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New immigration proposals ‘would be disaster’ for profession, says RIBA

Uk border brexit eu passport danny howard

The RIBA has branded the government’s proposed new immigration rules ‘a disaster for the architecture sector’

The much-anticipated white paper, which has just been put out to consultation, has been billed as a ‘single system that welcomes talent, hard work, and the skills we need as a country’.

Although the rules promise to remove the cap on the number of skilled worker visas, the institute has condemned proposals for a minimum salary requirement of £30,000 for skilled migrants seeking five-year visas.

RIBA chief executive Alan Vallance said: ’A £30,000 salary threshold would be a disaster for the architecture sector, locking out talented international architects at the start of their career.

‘The RIBA will make that point forcefully in the consultation and we hope that the government will see sense. We need a new attitude to migration rather than just a rebranding.

‘That needs to start with greater recognition from our politicians about the benefits that migration has bought the UK and the importance of non-UK talent to past, current and future economic growth.’

Vallance added that the government’s dawdling over the white paper, which sets out the planned new laws before formalisation in a government bill, had already had a heavy impact on the profession.

‘The long delay in publishing this white paper has seen investment plans and projects put on hold and EU architects – one in four of the UK architecture workforce – left in limbo,’ he added.

Other moves outlined in the document include proposals for low-skilled workers to be able to apply for short-term visas of up to a year. Set for a phased introduction from 2012, the white paper also says short-term visitors from the EU will not require visas.

The replacement immigration system will become part of post-Brexit trade talks, with prime minister Theresa May repeatedly stating that there would be an end to free movement.

But the new rules could, according to home secretary Sajid Javid, come into force whether there is EU Brexit deal or not.

The white paper comes just a week after the government launched a separate way for highly rated architects from overseas to secure the right to work in the UK

The Home Office announced on 9 December it had added architecture to the list of creative professions eligible for Tier 1 (Exceptional Talent) visas.

Due to come into effect on 10 January 2019, this change to the official Immigration Rules will allow successful applicants from abroad to stay in the UK for up to five years and four months.

First they will have to pass an RIBA assessment, proving they have established themselves as an ‘internationally recognised expert within the field of architecture’.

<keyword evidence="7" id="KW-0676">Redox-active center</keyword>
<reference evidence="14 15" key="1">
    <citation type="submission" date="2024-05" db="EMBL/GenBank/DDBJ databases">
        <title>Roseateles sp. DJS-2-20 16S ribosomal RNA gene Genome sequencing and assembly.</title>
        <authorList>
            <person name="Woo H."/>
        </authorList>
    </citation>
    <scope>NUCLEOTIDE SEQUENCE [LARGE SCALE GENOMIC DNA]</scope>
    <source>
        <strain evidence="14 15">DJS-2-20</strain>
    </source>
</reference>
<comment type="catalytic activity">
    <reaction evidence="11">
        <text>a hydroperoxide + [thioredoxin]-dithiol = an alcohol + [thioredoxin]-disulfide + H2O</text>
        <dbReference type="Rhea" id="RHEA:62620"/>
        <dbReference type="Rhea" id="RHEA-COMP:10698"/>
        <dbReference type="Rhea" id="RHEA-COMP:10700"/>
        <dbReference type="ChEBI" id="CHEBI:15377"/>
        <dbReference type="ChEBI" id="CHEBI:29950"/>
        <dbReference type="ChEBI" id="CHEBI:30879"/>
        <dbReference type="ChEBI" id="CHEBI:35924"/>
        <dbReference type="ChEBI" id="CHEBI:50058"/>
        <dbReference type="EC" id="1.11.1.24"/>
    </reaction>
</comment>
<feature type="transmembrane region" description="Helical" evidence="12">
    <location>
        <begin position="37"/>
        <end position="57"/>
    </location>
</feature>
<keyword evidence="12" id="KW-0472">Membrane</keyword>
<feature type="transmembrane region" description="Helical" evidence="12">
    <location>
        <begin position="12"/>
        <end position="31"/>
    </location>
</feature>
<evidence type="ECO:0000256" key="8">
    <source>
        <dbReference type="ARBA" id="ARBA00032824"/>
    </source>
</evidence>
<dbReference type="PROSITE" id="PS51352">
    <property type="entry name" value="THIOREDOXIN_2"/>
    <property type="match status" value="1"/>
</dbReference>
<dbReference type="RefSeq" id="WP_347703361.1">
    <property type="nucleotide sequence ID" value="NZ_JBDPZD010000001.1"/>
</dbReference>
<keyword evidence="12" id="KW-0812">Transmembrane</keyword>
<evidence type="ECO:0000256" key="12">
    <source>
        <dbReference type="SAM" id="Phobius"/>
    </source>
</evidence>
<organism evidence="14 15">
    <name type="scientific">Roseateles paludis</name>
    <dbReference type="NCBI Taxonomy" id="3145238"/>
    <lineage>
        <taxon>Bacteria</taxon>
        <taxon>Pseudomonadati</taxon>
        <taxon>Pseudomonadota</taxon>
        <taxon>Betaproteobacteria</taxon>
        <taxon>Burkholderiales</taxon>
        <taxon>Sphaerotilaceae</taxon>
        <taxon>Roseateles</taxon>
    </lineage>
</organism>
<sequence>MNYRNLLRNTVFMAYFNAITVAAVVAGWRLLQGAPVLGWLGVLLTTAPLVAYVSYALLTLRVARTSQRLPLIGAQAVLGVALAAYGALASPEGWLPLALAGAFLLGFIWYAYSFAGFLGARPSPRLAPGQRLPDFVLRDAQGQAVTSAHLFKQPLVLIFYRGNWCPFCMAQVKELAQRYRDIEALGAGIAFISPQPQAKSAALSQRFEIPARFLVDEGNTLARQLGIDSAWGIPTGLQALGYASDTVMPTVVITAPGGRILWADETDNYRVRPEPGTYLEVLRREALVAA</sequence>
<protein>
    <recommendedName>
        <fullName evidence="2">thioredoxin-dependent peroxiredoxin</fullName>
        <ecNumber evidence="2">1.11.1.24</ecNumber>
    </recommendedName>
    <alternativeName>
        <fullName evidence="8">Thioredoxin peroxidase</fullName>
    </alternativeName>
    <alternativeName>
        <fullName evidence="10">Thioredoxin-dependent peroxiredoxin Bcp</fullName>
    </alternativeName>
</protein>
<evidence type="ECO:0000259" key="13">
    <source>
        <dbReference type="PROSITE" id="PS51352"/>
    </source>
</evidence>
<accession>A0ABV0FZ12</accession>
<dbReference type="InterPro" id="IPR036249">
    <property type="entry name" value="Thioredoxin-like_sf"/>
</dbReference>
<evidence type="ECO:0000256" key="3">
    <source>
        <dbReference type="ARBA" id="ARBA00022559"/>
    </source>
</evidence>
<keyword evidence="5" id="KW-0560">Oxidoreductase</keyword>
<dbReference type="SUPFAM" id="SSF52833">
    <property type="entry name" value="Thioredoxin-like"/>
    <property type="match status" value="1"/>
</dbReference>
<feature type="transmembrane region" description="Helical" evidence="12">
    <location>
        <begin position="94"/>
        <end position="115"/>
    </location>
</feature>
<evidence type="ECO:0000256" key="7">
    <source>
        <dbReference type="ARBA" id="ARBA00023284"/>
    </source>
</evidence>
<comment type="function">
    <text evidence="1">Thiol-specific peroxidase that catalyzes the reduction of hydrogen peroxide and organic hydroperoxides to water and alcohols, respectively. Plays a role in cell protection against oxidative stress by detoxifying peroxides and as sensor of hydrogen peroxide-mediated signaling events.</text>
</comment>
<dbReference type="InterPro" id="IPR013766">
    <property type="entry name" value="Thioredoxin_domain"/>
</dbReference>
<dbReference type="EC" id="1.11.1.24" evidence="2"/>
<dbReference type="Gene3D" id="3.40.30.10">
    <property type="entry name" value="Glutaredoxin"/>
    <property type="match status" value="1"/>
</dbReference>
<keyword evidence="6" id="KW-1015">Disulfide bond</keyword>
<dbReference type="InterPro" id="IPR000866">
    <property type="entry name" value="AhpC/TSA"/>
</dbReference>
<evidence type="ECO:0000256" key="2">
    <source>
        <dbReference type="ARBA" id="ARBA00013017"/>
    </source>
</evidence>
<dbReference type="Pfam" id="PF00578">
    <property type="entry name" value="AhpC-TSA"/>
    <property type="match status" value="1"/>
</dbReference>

The government will also be issuing ‘exceptional promise’ visas to those with the potential to become ‘a leader in the field’. 

Just 2,000 Tier 1 visas will be available in the 12 months from April 2019, to be shared across all eligible professions. Successful applicants can apply to settle permanently in the UK after three years if endorsed under ‘talent’ criteria, or five years if endorsed for ‘promise’.

But Invisible Studio founder Piers Taylor – who earlier this year sent an open letter to prime minister Theresa May over Brexit – described the ‘exceptional talent’ rules as ‘meaningless’.

He said: ‘It’s one size fits all, it will corporatise the industry, and in any case allows far too few overseas architects to enter.’



Readers' comments (5)

  • There is one thing I struggle to understand. Everybody talks about the shortage of international talent, but nobody talks about the potential shortage of architectural work after Brexit. No immigration less demand for housing less housing projects less (no) architects needed...

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  • Industry Professional

    I remember the salary Zaha Hadid was prepared to pay graduate architects when I left Uni - £0.00. Unlimited supply and poverty wages suit many practices. What sort of talents are not worth a salary of £30K - photoshop skills?

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  • Architectfmeo :
    According to the RIBA benchmarking in 2016
    - not all architects work on housing (55% of total sector revenue from housing, mainly extension)
    - The UK punches above its weight by exporting lots of design services outside the country (approx 20% of the total UK revenue from the architectural sector).
    So even if the amount of work in the UK reduces after Brexit, some firms will likely seek to get more revenue from oversea work (Global Britain remember). That's one of the reason the UK architectural sector will need to keep attracting overseas staff (language, local knowledge, local qualifications, etc.)

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  • If architects were paid what they are worth, this would not be an issue.

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  • MacKenzie Architects

    So why isn't the RIBA concerned that fully qualified architects 'with creative talent potential' or not and irrespective of nationality, only merit £30k salaries.
    They would do the profession a greater service if they put the might of the Institute's influence behind improvements in fees, standards and planner over-reach.

    Notwithstanding, the new system sounds a half-baked joke.
    Mind you it always was.

    * I can think of a good many prestige architects who publish in this rag severely lacking in creative talent ..... if the current batch of City of London designs are any indicator.

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